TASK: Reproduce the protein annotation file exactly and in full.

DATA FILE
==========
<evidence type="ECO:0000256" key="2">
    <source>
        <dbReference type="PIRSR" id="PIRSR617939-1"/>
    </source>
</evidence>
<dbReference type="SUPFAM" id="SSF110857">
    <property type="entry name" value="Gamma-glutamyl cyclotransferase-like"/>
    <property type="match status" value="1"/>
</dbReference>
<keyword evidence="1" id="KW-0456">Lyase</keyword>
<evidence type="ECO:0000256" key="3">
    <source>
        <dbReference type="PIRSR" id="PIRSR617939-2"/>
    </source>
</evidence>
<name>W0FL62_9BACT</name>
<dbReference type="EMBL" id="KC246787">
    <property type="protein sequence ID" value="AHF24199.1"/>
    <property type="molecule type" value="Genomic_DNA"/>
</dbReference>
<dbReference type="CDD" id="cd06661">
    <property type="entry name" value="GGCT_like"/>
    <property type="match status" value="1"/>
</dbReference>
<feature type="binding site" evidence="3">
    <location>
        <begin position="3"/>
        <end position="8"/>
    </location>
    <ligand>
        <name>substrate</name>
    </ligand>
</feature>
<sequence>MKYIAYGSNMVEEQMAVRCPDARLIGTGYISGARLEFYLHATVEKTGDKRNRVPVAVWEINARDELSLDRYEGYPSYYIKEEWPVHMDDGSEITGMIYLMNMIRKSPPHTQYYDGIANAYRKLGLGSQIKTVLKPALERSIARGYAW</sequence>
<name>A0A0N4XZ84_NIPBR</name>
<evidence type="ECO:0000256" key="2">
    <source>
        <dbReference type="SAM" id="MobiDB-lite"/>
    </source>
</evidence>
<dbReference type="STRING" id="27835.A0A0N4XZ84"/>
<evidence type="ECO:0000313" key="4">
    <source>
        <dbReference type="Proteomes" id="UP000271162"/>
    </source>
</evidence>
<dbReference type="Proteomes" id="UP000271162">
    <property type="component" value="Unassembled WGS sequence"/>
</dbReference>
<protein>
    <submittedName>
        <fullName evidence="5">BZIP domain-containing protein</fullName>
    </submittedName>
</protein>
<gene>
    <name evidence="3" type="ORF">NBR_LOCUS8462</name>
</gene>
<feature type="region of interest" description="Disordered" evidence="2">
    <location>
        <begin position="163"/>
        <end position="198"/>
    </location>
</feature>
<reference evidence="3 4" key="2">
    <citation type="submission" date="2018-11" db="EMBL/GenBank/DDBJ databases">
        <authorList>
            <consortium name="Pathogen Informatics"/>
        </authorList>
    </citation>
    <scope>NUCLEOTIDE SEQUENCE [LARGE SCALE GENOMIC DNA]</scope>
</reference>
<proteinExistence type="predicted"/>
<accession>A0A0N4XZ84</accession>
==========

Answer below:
<evidence type="ECO:0000256" key="2">
    <source>
        <dbReference type="PIRSR" id="PIRSR617939-1"/>
    </source>
</evidence>
<dbReference type="SUPFAM" id="SSF110857">
    <property type="entry name" value="Gamma-glutamyl cyclotransferase-like"/>
    <property type="match status" value="1"/>
</dbReference>
<keyword evidence="1" id="KW-0456">Lyase</keyword>
<evidence type="ECO:0000256" key="3">
    <source>
        <dbReference type="PIRSR" id="PIRSR617939-2"/>
    </source>
</evidence>
<name>W0FL62_9BACT</name>
<dbReference type="EMBL" id="KC246787">
    <property type="protein sequence ID" value="AHF24199.1"/>
    <property type="molecule type" value="Genomic_DNA"/>
</dbReference>
<dbReference type="CDD" id="cd06661">
    <property type="entry name" value="GGCT_like"/>
    <property type="match status" value="1"/>
</dbReference>
<feature type="binding site" evidence="3">
    <location>
        <begin position="3"/>
        <end position="8"/>
    </location>
    <ligand>
        <name>substrate</name>
    </ligand>
</feature>
<sequence>MKYIAYGSNMVEEQMAVRCPDARLIGTGYISGARLEFYLHATVEKTGDKRNRVPVAVWEINARDELSLDRYEGYPSYYIKEEWPVHMDDGSEITGMIYLMNMIRKSPPHTQYYDGIANAYRKLGLGSQIKTVLKPALERSIARGYAW</sequence>
<name>A0A0N4XZ84_NIPBR</name>
<evidence type="ECO:0000256" key="2">
    <source>
        <dbReference type="SAM" id="MobiDB-lite"/>
    </source>
</evidence>
<dbReference type="STRING" id="27835.A0A0N4XZ84"/>
<evidence type="ECO:0000313" key="4">
    <source>
        <dbReference type="Proteomes" id="UP000271162"/>
    </source>
</evidence>
<dbReference type="Proteomes" id="UP000271162">
    <property type="component" value="Unassembled WGS sequence"/>
</dbReference>
<protein>
    <submittedName>
        <fullName evidence="5">BZIP domain-containing protein</fullName>
    </submittedName>
</protein>
<gene>
    <name evidence="3" type="ORF">NBR_LOCUS8462</name>
</gene>
<feature type="region of interest" description="Disordered" evidence="2">
    <location>
        <begin position="163"/>
        <end position="198"/>
    </location>
</feature>
<reference evidence="3 4" key="2">
    <citation type="submission" date="2018-11" db="EMBL/GenBank/DDBJ databases">
        <authorList>
            <consortium name="Pathogen Informatics"/>
        </authorList>
    </citation>
    <scope>NUCLEOTIDE SEQUENCE [LARGE SCALE GENOMIC DNA]</scope>
</reference>
<proteinExistence type="predicted"/>
<accession>A0A0N4XZ84</accession>